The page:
For those living with disabilities, it can be easy to be looked down upon and written off as an “outcast” or “different”. But, a statewide program called Special Olympics Florida, has set out to change that stereotype, and has lead the charge in helping those with a disability integrate into society through sports training and competition.
Special Olympics Florida is a year-round sports training and competition program that serves children and adults 8 years of age and older with intellectual and developmental disabilities. The Leon County division currently offers 16 sports and serves a total of 636 athletes throughout the county.
Last week, two basketball teams practiced in the Hansel E. Tookes Recreation Center at Florida A&M University. The Unified Seminoles team could be seen playing a half-court game where they showed teamwork and dedication to the sport. Anna Jordan, mother of Seminoles player Daniel Jordan, gave a little insight as to exactly what the program is and how it has been beneficial for her son.
“The Special Olympics provides not only an athletic workout, but the athletes learn how to follow the rules, they learn self-discipline and good sportsmanship, but the biggest component of what they learn is socialization,” Jordan said. “Through the state’s Special Olympics headquarters, Daniel has taken public speaking, he’s made presentations, and he’s also spoken in front of the Governor and his Cabinet.”
The Seminoles could be seen giving each other signals of where to pass the ball, as well as, shouting out commands to each other as they played a well-paced game with their coach, Terra Catanach. And, as a traditional sports team, all skills learned on the court or on the field are skills the athletes can and will use in everyday life.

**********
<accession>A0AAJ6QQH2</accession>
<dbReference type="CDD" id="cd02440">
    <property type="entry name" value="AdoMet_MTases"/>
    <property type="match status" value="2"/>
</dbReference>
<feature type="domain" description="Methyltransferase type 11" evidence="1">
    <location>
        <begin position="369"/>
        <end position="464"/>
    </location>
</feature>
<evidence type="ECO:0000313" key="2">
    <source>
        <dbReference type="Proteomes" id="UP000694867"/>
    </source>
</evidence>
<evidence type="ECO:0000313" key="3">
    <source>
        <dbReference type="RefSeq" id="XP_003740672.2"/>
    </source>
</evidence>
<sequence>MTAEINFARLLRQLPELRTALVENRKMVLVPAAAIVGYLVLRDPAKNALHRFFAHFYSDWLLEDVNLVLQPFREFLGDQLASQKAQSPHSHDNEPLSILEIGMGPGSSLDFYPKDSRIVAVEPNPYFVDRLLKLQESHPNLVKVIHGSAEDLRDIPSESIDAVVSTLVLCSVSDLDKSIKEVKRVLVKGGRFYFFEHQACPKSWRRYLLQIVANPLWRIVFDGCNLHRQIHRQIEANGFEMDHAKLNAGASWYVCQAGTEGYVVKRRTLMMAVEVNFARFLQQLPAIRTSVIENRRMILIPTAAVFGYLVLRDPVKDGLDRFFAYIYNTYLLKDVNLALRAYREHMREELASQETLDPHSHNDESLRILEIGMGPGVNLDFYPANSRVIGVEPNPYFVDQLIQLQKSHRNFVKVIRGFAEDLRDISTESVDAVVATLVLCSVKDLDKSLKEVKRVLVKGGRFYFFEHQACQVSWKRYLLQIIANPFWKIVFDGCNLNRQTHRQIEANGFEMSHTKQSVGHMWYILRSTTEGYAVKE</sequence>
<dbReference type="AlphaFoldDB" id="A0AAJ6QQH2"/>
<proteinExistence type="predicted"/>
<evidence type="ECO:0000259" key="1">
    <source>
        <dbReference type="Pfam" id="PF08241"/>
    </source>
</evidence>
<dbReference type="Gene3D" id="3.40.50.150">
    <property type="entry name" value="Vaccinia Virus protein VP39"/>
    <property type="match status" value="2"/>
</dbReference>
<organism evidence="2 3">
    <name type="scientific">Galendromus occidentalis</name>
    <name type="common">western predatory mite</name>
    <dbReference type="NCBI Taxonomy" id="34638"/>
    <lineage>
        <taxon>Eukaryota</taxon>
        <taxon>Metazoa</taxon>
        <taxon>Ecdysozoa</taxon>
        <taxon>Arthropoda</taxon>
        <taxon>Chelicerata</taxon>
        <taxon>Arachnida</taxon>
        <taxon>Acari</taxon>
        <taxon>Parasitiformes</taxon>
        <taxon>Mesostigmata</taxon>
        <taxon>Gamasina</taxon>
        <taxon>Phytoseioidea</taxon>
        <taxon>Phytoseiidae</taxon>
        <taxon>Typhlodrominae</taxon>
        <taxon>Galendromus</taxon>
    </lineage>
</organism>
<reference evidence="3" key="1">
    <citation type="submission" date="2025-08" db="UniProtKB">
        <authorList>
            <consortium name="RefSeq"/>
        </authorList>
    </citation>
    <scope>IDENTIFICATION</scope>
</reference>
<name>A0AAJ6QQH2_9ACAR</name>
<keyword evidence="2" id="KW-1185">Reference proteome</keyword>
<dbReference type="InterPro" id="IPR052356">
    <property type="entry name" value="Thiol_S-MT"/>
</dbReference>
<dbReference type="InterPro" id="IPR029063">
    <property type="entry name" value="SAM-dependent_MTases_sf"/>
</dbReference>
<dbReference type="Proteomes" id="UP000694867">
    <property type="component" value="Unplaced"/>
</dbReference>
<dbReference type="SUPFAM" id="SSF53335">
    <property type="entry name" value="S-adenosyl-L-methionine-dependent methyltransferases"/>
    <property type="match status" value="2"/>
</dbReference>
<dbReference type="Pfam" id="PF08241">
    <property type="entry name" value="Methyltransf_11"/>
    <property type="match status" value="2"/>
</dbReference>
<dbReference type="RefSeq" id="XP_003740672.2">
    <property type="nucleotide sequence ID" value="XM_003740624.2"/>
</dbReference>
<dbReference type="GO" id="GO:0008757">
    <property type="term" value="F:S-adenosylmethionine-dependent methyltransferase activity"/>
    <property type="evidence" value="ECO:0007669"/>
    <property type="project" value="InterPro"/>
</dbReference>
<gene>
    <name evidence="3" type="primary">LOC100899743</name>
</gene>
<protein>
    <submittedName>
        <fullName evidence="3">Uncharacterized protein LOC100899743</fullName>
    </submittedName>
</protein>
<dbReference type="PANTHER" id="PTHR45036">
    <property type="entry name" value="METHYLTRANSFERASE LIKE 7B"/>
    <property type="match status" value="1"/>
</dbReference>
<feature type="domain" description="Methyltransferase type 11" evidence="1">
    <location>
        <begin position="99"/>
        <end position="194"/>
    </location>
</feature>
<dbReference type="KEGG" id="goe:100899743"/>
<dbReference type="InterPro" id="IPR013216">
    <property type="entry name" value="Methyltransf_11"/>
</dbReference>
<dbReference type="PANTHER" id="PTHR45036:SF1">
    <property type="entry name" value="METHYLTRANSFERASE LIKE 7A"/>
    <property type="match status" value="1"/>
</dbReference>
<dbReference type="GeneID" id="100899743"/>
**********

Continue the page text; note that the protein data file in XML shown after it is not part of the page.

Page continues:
The Special Olympics also provides an avenue for people with disabilities to make and keep friends. This is beneficial because people with disabilities sometimes distance themselves due to uncomfortable feelings or being unsure of how to communicate with others. The Special Olympics helps break those barriers.
Kendrick McClary who plays on The Ballers team, one of the highest skilled teams in the Special Olympics, shared a little about his experience.
“Meeting new people has been the most beneficial for me, as well as, being able to play against and help others who also have a disability,” McClary said.
In addition to being a playground for new friendships, Special Olympics Florida is a completely free program. The program is made possible through the generosity of the community, businesses, corporations, and civic organizations, even the coaches are volunteers.
Bridget Hawk, county director for the program, oversees everything that happens from the time seasons begin, to the end of the season.
“We participate in a 10 to 14-week practice period with one county game, which serves as our local level competition, then one area game which is multiple counties, and then those who win in those games advance to state games in the Central Florida area,”’ Hawk said. “These sports are truly competitive events, and everyone must pull their weight in order to play the sport and win the game.”
Richard Jones who serves as coach for The Ballers has been on both sides of the game, once as a player and now a coach, for more than two years. His goal for his players, both men and women, is to have fun, win or lose. The team is undefeated this season.
“I used to play Special Olympics ball myself, and now I really love and enjoy coaching,” Jones said. “I love this team, and I’m glad that I have been able to stick with them over the past couple of years, because I’m able to help ensure that they stay together.”
The Special Olympics accepts monetary donations, as well as, items like water, food, transportation, office supplies, and equipment or shoes for the athletes. For more inquiry on how and where to donate visit their website at www.specialolympics.com.